Nel [] Roy si unisce alla [[Army Film Unit]], per la quale realizza gli importanti documentari bellici ''[[Desert Victory]]'' ([]) e ''[[Burma Victory]]'' ([]). John si unisce invece alla [[RAF Film Unit]], per cui realizza ''[[Journey Together]]'' (1945), con protagonista il quasi esordiente [[Richard Attenborough]].
There was a lull in the mid-50s when they made several films for Hollywood companies with American stars. None of these is a disgrace; nor is any of them either as socially relevant or as artistically distinctive as their '40s work. Roy directed Single-Handed (1953), a mildly exciting remake of Brown on Resolution (d. Walter Forde, 1935), for Fox-British, and Run for the Sun (1956), a remake of The Most Dangerous Game, in Hollywood; and together they directed Seagulls over Sorrento (1954), a popular West End service comedy re-worked for an American cast, for MGM-British.
Apart from this popular series, several other films deserve mention. John directed the Festival of Britain, The Magic Box (1951), with a fabulous star cast, and achieved some poignancy in narrating the life of British film pioneer, William Friese-Greene; Roy directed Happy Is the Bride (1957), a sunny remake of Quiet Wedding (d. Anthony Asquith, 1941); the two co-directed and -produced Suspect (1960), an attempt at a 'B' film that merited respect for its treatment of politics and science, and the tenderly observed comedy-drama of marital difficulties, The Family Way (1966). This latter film, based on Bill Naughton's play, All in Good Time, tackles with sensitivity and warmth the problem of an unconsummated marriage and, even more affectingly, a long-established marriage which has shied clear of truthful understanding. Roy later married the film's star, Hayley Mills, their age gap raising considerable publicity. There was also a return to the morbid psychology of Brighton Rock in Twisted Nerve (1968), a film which was poorly received at the time but has subsequently attained cult status for its bizarre story (by Leo Marks) and the outstanding performances of Hywel Bennett and Hayley Mills.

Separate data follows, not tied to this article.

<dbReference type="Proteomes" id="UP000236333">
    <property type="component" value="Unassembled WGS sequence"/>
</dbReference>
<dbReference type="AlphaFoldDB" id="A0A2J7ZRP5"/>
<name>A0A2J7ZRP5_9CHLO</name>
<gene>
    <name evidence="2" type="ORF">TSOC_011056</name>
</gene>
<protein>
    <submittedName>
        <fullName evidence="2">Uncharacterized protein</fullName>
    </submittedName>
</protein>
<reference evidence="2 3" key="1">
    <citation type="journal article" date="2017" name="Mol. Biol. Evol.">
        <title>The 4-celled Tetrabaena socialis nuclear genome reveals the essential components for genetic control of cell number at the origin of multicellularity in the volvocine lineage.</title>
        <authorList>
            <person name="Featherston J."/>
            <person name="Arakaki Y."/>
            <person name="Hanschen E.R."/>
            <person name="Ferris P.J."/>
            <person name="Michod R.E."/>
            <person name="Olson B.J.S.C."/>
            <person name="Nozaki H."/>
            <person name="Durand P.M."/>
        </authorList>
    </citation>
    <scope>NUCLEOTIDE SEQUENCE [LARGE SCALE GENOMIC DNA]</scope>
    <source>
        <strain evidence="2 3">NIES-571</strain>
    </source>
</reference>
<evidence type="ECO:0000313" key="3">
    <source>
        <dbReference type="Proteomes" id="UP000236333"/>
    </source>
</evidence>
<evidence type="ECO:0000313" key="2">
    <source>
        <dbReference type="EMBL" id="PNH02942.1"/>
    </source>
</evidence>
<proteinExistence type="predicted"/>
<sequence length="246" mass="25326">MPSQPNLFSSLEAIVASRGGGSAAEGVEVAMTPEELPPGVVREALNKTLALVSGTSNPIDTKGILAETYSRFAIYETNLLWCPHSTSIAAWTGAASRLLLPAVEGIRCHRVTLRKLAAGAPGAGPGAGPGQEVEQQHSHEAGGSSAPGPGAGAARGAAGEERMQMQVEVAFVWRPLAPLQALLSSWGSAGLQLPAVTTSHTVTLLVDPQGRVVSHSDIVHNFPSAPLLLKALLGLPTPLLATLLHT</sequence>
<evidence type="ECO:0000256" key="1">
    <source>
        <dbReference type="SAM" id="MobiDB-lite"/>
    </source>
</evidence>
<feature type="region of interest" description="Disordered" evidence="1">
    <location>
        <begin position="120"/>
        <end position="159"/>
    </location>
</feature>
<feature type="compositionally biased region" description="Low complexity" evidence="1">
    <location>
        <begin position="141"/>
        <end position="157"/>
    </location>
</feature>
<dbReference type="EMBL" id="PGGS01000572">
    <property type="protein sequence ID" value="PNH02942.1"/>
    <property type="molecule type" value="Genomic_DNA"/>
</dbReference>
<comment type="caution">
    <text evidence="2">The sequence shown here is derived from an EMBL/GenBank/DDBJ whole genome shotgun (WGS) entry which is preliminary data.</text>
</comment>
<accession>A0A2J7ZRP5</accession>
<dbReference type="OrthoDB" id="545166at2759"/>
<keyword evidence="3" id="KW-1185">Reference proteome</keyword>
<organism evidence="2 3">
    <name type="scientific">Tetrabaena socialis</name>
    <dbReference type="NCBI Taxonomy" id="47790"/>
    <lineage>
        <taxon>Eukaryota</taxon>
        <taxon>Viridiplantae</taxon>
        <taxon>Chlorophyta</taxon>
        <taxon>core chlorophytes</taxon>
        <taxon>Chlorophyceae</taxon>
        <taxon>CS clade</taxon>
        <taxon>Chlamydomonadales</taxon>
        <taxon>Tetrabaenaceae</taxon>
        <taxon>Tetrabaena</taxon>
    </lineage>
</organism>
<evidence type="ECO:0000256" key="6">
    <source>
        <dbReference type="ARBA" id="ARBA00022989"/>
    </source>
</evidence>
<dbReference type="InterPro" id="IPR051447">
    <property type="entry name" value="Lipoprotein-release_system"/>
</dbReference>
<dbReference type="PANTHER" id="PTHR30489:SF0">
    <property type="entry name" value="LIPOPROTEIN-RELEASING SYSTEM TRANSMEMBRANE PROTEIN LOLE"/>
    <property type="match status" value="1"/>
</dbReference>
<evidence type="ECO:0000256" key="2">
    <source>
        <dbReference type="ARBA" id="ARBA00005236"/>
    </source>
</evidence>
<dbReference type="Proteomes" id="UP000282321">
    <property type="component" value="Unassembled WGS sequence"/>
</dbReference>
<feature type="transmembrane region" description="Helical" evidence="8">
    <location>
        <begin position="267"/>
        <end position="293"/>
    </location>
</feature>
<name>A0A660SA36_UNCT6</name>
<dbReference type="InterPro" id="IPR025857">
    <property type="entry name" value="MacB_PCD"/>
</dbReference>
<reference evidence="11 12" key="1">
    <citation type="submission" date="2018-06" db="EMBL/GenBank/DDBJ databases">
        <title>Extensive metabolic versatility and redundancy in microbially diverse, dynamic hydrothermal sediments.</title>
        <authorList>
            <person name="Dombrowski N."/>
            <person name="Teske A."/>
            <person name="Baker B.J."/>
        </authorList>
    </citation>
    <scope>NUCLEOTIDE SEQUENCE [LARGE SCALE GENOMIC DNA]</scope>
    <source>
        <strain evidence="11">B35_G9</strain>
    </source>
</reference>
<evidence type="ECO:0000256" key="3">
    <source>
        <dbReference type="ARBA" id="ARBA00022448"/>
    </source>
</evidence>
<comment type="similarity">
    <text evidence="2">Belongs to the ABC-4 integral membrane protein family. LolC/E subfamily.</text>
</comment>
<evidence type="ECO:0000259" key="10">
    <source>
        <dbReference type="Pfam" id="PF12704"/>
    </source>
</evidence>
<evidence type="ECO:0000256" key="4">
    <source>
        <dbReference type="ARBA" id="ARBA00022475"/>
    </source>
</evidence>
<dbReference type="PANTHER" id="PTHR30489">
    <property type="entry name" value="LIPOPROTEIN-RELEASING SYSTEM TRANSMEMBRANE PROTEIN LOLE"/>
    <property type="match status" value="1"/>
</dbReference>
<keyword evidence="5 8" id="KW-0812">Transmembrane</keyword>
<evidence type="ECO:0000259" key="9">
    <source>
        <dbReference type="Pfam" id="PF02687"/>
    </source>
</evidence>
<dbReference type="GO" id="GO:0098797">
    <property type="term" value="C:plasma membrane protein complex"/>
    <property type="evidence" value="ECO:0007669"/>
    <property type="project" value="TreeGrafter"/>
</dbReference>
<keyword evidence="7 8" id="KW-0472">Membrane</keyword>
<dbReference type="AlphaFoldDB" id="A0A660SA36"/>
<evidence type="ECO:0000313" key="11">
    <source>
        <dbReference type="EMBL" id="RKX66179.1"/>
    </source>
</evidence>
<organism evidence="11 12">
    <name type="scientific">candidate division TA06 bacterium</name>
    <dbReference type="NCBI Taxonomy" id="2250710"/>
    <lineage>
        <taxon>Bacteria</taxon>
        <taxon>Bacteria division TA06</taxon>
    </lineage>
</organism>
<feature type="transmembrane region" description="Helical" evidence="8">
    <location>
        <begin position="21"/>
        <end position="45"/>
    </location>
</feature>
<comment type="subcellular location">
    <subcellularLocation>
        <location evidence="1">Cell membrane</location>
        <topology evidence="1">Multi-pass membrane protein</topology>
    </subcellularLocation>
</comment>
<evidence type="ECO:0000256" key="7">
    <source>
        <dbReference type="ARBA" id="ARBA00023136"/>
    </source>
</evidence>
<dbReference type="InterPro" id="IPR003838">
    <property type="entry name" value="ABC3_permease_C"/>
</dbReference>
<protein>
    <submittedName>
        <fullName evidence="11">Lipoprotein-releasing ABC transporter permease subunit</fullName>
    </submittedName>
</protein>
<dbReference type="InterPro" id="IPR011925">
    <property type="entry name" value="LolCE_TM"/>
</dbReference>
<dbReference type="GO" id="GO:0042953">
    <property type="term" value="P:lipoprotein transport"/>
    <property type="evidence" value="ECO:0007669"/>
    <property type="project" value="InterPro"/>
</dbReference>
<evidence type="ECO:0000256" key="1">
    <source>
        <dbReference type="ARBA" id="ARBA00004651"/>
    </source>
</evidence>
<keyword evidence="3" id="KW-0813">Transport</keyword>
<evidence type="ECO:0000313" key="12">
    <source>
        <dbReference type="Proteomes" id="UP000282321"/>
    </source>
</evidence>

The Boultings were an influential force behind the scenes in British cinema. Not only were they among the most successful production teams, they also contributed to its industrial muscle as directors of British Lion, an independent distribution company which offered producers an alternative to the Rank/ABPC duopoly.
▲They began with serious, tight, economical drama films such as Seven Days to Noon (1950) and Graham Greene's Brighton Rock (1947) (both with producer: Roy, director: John). They then became known for a series of satirical comedy films which are considered British classics today, such as Private's Progress (1956), Lucky Jim (1957) and I'm All Right Jack (1959), all with the same credits as above, and usually with John as co-writer. The comedies often starred Ian Carmichael as the lead, along with Richard Attenborough and Terry-Thomas; and often Dennis Price, John Le Mesurier, Irene Handl and Miles Malleson.
I'm All Right Jack also starred Peter Sellers and boosted his film career, winning him a BAFTA Best Actor Award. He also appeared in other Boulting brothers films later. The Family Way (1966) was a slightly controversial film about a young married couple and their down-to-earth family.
== Filmografia ==
===Regia di John Boulting===
# Rotten to the Core (1965)▼
*''[[Journey Together]]'' ([])
*''[[Brighton Rock (film)|Brighton Rock]]'' ([])
*''[[Lucky Jim]]'' (''Lucky Jim'') ([])
*''[[Nudi alla meta]]'' (''I'm All Right Jack'') ([])
===Regia di Roy Boulting===